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‘Juries Past and Present’ The Annual Blackstone Lecture 2017 by The Rt Hon Dame Heather Hallett DBE

31st May 2017

On 20th May 2017, we had the privilege of welcoming The Rt Hon Dame Heather Hallett DBE, current Vice-President of the Court of Appeal Criminal Division, to deliver the Annual Blackstone Lecture at Pembroke College, Oxford.

Dame Heather’s lecture has since received national press coverage, for example the Times, the Daily Mail online and the Telegraph.

The following article summarising her address is written by Pembroke student Matthew Terry (Jurisprudence, 2015).

Dame Heather began the lecture by reflecting on the place of juries in our legal system. She explained that the role of juries is confined to criminal cases, with civil cases not being well-suited to trial by jury. She then discussed the difficulties that juries face when deciding multiple counts, and the controversial issue of whether or not the jury should hear of the defendant’s character. This latter issue was resolved by the Criminal Justice Act 2003, which she argued remedied the previous problem of juries not being allowed to hear of a defendant’s character or judges being obliged to give a good character reference to ‘bad’ defendants.

Dame Heather then moved on to answer the question: are judges wrong to place so much faith in juries? She explained that trial by jury is seen as unfair and time-consuming in some instances, as well as being a luxury that is very expensive. Moreover, despite only operating in 1-2% of criminal cases, she questioned whether or not the £20,000 expenditure for a jury is really justifiable in, for example, a simple case of shoplifting. She then admitted that juries have been known to misbehave. One issue is that jurors have sometimes made approaches to the accused or certain advocates; however, a far more troubling problem is the increasing trend of jurors ignoring directions against using the internet. This has prompted the phrase ‘trial by Google’; with 12% of jurors looking for information on the internet, which she argued has to be a cause for concern. Dame Heather explained that the problem is that it is not possible to ban jurors from using the internet, since this would bring about much expense and inconvenience.

In exploring this question further, Dame Heather expanded on the historical role of the jury. When the King was all-powerful, and the Star Chamber was active, she conceded that the judiciary was generally seen as a branch of the executive. The major milestone came, she argued, with Blackstone’s insistence that the jury should not be dominated by judges; conceiving its role to be that of defender of individual liberty and human rights. Importantly, this role was performed by the public itself, and became the only means by which law could not be used as a tool for oppression.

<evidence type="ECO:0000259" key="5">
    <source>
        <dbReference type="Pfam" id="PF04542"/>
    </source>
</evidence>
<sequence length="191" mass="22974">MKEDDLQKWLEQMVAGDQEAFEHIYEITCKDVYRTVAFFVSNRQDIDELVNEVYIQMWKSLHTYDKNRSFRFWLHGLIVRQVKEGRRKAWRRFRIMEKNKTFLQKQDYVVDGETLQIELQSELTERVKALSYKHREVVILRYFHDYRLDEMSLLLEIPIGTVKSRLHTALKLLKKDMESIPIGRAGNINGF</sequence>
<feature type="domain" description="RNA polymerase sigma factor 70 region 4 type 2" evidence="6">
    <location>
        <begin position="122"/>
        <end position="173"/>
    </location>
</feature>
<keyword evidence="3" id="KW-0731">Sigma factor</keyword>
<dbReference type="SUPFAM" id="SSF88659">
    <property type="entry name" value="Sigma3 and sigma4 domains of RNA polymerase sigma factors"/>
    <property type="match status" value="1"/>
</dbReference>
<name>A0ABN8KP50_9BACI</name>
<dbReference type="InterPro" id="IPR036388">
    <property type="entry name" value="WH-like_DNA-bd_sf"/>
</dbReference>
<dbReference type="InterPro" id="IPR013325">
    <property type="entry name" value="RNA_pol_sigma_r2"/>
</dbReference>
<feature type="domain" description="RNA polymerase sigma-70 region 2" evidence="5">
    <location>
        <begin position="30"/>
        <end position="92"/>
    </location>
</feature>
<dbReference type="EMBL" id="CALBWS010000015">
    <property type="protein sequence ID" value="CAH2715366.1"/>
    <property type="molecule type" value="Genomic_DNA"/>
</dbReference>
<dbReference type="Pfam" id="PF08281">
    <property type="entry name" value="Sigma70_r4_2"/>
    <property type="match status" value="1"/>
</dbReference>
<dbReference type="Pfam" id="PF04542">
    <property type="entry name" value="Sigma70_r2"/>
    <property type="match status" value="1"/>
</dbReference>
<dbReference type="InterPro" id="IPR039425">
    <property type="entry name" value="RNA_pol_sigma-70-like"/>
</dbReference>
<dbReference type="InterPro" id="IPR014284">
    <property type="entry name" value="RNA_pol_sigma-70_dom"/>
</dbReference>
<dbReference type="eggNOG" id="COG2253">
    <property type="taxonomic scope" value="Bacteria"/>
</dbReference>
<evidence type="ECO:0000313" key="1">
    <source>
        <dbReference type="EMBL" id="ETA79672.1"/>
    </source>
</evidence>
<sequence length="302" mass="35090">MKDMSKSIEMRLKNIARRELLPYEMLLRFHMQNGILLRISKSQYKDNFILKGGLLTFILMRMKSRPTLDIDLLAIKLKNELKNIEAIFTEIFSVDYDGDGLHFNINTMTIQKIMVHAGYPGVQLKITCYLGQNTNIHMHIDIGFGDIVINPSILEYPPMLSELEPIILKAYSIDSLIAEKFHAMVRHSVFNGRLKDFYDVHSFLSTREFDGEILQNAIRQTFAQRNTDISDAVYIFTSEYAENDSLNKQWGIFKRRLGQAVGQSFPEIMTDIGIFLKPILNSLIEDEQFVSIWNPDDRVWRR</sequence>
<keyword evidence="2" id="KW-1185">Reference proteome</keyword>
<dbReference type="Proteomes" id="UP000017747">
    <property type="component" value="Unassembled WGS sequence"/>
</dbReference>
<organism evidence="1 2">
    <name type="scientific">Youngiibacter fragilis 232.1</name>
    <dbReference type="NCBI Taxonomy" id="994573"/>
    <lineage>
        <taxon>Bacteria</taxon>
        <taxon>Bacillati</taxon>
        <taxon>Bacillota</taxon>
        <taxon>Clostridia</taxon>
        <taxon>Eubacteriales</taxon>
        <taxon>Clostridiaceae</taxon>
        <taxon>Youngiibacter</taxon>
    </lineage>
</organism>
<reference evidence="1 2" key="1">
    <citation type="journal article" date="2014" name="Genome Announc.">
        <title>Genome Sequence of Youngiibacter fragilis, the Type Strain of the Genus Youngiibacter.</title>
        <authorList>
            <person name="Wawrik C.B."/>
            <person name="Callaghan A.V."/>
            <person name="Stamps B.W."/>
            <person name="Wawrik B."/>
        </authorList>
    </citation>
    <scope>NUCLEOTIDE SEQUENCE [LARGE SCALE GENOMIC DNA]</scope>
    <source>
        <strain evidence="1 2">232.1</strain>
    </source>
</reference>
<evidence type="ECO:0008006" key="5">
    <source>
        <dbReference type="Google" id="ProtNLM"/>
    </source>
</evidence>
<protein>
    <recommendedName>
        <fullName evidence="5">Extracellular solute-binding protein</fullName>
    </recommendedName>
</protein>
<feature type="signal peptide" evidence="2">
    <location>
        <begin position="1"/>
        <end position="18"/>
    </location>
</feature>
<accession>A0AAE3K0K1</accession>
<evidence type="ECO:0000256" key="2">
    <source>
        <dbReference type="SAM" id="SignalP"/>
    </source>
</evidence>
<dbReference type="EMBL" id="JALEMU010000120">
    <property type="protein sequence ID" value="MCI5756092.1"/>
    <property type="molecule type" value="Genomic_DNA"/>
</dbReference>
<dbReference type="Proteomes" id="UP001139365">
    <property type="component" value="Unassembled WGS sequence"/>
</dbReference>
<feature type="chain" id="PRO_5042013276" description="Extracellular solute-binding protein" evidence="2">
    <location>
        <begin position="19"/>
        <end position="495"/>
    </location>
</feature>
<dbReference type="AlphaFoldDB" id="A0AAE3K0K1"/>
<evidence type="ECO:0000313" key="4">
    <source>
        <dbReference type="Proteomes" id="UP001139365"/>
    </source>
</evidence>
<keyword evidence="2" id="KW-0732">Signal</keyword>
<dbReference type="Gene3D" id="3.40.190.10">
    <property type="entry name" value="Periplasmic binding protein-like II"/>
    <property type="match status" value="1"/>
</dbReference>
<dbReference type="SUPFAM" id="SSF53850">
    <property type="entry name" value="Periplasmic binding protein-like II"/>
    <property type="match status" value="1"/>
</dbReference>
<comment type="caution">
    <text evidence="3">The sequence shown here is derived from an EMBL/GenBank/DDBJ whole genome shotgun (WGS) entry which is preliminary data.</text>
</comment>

She concluded that one can accept that the jury’s rule has been overtaken by the separation of powers and growth of democracy without accepting that trial by jury has stopped preventing oppression. Furthermore, she warned that we cannot overlook the jury’s role, especially in light of Brexit. Trial by jury is especially important, she argued, in terms of democratic participation, and in forming the democratic branch of the judiciary; even more so than voting, since a citizen must sit as part of a jury if called, but is not forced to vote.  This is further emphasised, she added, by the fact that juries are diverse: the BME community is not underrepresented on juries as with regards to judges. Most significantly, she argues that a fair hearing by lay people increases the confidence people have in the system, with statistics showing that citizens are more likely to vote in elections following participation as jurors.

Finally, Dame Heather considered the merits of the jury as truth-seeker. She argued that whilst critics blame the collapse of some high-profile trials on juries, the fault is actually with the investigators. After all, prosecutions should be intelligible to the public, she urged, as well as stating that she is unsure where the evidence exists that shows that judges are better-placed than juries. Moreover, Blackstone’s theory was that it is better that ten principals escape than one innocent defendant suffer. She further supported this view by advocating that it is easier to attack a decision made solely by a judge than one made by jury; since juries provide an additional layer of legitimacy. Recent empirical studies also show that juries carry out their role effectively. Therefore, she submitted that it would not benefit society to have judge-only decisions, especially with the trend of verdicts becoming increasingly reasoned; the jury play an important role where evidence comes into play.

In her concluding remarks, Dame Heather stated that she does not advocate a return to trial by jury in civil cases, with one reason for this being that consistency is needed in terms of damages. On the other hand, she gave support for the continued role of juries in criminal cases which are sufficiently serious in their effect on society or the individual. She further added that more academic research is needed in this area in order to ensure that the jury process remains a robust, central and democratic part of the judicial system.

Images by Olivia Durand
Images by Olivia Durand